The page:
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10 years of jail for most serious Corporations Act breaches

10 years of jail for most serious Corporations Act breaches

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Individuals who are found guilty of breaching the Corporations Act could face up to 10 years in prison and/or significant fines as a result of the “most significant increases to the maximum civil penalties in more than 20 years”.

The federal government has announced plans to reform the Corporations Act to increase criminal penalties for misconduct as damning evidence continues to be revealed before the royal commission.

The Turnbull government has said that it is “strengthening” criminal and civil penalties for corporate misconduct and boosting the powers of the Australian Securities and Investments Commission (ASIC) to protect Australian consumers from corporate and financial misconduct. 

The crackdown comes after Mr Morrison has slammed AMP for misleading ASIC amid revelations of “deeply disturbing” misconduct by its staff, highlighting that such behaviour could attract jail time.

Likewise, the Minister for Revenue and Financial Services, Kelly O’Dwyer, told ABC AM on Thursday (19 April) that the government was “very disturbed by a number of the revelations that have been revealed recently at the royal commission” and the “false and misleading statements that have been made to ASIC”.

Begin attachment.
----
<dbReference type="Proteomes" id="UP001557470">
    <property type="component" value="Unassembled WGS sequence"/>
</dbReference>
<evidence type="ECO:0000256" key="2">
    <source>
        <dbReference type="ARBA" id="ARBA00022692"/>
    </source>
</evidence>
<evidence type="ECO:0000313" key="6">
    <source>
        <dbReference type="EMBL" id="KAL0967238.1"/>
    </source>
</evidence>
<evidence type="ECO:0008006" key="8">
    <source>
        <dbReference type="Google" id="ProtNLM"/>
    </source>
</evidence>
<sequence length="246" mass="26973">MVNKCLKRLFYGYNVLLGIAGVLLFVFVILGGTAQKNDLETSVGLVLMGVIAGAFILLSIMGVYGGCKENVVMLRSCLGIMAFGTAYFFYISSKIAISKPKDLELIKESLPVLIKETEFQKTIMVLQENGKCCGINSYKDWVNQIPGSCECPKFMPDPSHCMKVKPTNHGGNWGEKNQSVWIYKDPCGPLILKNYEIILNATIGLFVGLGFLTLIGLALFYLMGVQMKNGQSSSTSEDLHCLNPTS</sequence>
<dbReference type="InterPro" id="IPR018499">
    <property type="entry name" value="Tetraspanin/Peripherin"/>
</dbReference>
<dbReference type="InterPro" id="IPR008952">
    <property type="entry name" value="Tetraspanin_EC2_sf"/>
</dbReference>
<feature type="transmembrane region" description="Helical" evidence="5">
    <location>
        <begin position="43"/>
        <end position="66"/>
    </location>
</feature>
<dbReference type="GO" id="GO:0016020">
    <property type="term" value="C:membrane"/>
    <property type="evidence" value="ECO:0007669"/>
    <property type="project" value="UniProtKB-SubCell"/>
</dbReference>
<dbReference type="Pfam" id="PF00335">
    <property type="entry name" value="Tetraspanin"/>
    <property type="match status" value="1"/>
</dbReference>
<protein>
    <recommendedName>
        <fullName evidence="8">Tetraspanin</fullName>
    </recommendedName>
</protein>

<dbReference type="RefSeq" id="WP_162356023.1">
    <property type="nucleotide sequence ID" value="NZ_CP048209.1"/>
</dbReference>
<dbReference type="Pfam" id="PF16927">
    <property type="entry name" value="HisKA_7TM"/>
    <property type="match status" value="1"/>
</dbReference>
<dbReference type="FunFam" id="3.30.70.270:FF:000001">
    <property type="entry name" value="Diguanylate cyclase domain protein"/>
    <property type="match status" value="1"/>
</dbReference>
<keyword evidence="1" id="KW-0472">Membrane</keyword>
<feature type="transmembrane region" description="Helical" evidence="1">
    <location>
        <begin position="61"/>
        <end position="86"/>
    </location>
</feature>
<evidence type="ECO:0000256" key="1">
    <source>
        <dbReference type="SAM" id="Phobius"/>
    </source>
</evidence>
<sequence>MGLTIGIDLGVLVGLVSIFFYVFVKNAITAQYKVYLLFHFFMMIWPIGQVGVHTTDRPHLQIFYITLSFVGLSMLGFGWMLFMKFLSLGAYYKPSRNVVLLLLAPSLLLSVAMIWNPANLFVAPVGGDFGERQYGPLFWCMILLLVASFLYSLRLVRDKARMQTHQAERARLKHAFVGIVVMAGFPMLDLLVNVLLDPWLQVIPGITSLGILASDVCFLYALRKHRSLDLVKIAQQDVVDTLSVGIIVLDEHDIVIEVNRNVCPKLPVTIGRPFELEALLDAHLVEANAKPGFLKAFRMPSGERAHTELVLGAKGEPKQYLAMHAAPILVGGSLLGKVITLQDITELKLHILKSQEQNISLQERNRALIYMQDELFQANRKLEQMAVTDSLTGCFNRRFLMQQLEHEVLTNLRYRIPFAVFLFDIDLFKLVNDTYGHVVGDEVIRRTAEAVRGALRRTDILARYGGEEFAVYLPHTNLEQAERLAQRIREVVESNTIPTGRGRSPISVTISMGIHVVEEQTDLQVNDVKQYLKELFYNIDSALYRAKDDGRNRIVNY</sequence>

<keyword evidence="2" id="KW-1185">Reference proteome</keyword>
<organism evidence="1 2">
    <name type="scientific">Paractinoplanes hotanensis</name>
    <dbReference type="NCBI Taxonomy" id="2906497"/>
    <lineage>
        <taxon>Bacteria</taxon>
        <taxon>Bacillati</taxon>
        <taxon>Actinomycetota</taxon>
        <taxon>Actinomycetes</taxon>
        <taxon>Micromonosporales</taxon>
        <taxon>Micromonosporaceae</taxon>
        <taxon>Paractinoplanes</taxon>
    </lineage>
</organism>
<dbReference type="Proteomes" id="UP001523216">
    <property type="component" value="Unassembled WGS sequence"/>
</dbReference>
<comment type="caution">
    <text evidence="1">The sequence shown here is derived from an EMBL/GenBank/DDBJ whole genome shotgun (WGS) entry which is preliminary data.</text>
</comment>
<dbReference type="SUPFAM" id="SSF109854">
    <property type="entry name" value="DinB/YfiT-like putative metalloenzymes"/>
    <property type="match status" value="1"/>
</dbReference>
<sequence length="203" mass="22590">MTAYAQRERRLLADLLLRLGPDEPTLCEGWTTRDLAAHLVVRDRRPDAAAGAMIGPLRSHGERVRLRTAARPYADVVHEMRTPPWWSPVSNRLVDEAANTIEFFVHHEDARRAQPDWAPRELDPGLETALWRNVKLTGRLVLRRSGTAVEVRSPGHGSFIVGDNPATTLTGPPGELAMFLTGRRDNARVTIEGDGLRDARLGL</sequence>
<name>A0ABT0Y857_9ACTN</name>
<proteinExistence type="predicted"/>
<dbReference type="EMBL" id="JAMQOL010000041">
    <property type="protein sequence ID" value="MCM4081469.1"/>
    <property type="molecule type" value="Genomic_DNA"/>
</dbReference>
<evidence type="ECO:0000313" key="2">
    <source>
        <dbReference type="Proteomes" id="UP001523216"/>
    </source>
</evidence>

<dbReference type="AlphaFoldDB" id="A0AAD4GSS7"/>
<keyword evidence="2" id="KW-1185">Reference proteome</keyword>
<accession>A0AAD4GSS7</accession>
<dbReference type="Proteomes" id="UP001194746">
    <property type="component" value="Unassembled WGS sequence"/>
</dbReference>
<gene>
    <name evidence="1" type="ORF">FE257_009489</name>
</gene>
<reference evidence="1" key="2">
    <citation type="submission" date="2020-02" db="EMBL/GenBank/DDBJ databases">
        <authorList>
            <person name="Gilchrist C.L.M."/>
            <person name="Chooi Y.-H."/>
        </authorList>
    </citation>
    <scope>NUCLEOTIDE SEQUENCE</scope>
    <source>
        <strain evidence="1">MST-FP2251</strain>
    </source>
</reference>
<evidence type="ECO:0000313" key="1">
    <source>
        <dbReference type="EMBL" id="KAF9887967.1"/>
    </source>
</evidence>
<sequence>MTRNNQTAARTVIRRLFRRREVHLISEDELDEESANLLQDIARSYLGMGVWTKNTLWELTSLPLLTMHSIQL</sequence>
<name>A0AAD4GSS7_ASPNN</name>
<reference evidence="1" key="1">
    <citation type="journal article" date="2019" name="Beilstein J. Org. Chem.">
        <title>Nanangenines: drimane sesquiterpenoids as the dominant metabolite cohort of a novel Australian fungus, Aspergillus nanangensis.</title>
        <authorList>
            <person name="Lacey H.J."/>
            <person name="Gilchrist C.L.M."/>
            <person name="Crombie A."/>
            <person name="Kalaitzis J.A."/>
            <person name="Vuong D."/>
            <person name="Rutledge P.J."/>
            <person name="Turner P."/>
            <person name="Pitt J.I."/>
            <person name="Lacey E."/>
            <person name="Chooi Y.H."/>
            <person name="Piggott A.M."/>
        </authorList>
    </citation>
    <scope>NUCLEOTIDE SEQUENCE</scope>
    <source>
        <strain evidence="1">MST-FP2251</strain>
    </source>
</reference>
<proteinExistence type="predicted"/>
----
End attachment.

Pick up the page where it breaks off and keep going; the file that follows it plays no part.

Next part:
Following these statements, the government has now announced that it will “increase and harmonise” penalties for the most serious criminal offences under the Corporations Act to a maximum of: 

  • For individuals: (i) 10 years’ imprisonment; and/or (ii) the larger of $945,000 OR three times the benefits;
  • For corporations: (i) the larger of $9.45 million OR (ii) three times benefits OR 10 per cent of annual turnover.

Previously, the maximum prison term for individuals was five years.

The government will expand the range of contraventions subject to civil penalties and will also increase the civil penalty amounts that can be imposed by courts to the maximum of:

  1. the greater of $1.05 million (for individuals, from $200,000) and $10.5 million (for corporations, from $1 million); or
  2. three times the benefit gained or loss avoided; or
  3. 10 per cent of the annual turnover (for corporations).

In addition, ASIC will be able to seek additional remedies to strip wrongdoers of profits illegally obtained or losses avoided from contraventions resulting in civil penalty proceedings. 

ASIC’s powers will also be significantly increased through:

  • expanding its ability to ban individuals from performing any role in a financial services company where they are found to be unfit, improper or incompetent;
  • strengthening its power to refuse, revoke or cancel financial services and credit licences where the licensee is not fit or proper; and
  • boosting ASIC’s tools to investigate and prosecute serious offences by harmonising their search warrant powers to provide them with greater flexibility to use seized materials, and granting ASIC access to telecommunications intercept material.